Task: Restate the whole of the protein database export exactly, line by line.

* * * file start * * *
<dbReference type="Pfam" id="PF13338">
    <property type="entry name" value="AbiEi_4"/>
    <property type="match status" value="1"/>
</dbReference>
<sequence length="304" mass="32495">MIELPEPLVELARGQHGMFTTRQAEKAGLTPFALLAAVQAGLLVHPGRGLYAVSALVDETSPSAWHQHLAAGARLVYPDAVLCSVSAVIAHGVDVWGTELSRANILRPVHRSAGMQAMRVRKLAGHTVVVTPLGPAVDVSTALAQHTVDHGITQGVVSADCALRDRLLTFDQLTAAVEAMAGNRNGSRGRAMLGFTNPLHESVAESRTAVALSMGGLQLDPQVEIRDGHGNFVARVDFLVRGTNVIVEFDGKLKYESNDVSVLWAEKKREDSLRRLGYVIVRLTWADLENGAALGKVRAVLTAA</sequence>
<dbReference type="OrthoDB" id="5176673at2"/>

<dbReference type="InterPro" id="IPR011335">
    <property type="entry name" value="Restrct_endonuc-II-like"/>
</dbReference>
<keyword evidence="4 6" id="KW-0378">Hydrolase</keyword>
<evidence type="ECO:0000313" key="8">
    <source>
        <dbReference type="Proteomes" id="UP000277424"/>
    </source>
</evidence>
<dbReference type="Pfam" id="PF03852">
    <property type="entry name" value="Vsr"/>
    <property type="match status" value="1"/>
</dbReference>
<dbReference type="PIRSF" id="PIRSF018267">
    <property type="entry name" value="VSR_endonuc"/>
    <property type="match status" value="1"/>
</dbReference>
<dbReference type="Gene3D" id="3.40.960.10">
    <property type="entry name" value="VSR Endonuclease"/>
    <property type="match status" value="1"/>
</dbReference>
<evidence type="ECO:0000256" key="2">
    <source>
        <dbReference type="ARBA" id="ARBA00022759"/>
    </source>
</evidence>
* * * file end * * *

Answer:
<dbReference type="Pfam" id="PF13338">
    <property type="entry name" value="AbiEi_4"/>
    <property type="match status" value="1"/>
</dbReference>
<sequence length="304" mass="32495">MIELPEPLVELARGQHGMFTTRQAEKAGLTPFALLAAVQAGLLVHPGRGLYAVSALVDETSPSAWHQHLAAGARLVYPDAVLCSVSAVIAHGVDVWGTELSRANILRPVHRSAGMQAMRVRKLAGHTVVVTPLGPAVDVSTALAQHTVDHGITQGVVSADCALRDRLLTFDQLTAAVEAMAGNRNGSRGRAMLGFTNPLHESVAESRTAVALSMGGLQLDPQVEIRDGHGNFVARVDFLVRGTNVIVEFDGKLKYESNDVSVLWAEKKREDSLRRLGYVIVRLTWADLENGAALGKVRAVLTAA</sequence>
<dbReference type="OrthoDB" id="5176673at2"/>

<dbReference type="InterPro" id="IPR011335">
    <property type="entry name" value="Restrct_endonuc-II-like"/>
</dbReference>
<keyword evidence="4 6" id="KW-0378">Hydrolase</keyword>
<evidence type="ECO:0000313" key="8">
    <source>
        <dbReference type="Proteomes" id="UP000277424"/>
    </source>
</evidence>
<dbReference type="Pfam" id="PF03852">
    <property type="entry name" value="Vsr"/>
    <property type="match status" value="1"/>
</dbReference>
<dbReference type="PIRSF" id="PIRSF018267">
    <property type="entry name" value="VSR_endonuc"/>
    <property type="match status" value="1"/>
</dbReference>
<dbReference type="Gene3D" id="3.40.960.10">
    <property type="entry name" value="VSR Endonuclease"/>
    <property type="match status" value="1"/>
</dbReference>
<evidence type="ECO:0000256" key="2">
    <source>
        <dbReference type="ARBA" id="ARBA00022759"/>
    </source>
</evidence>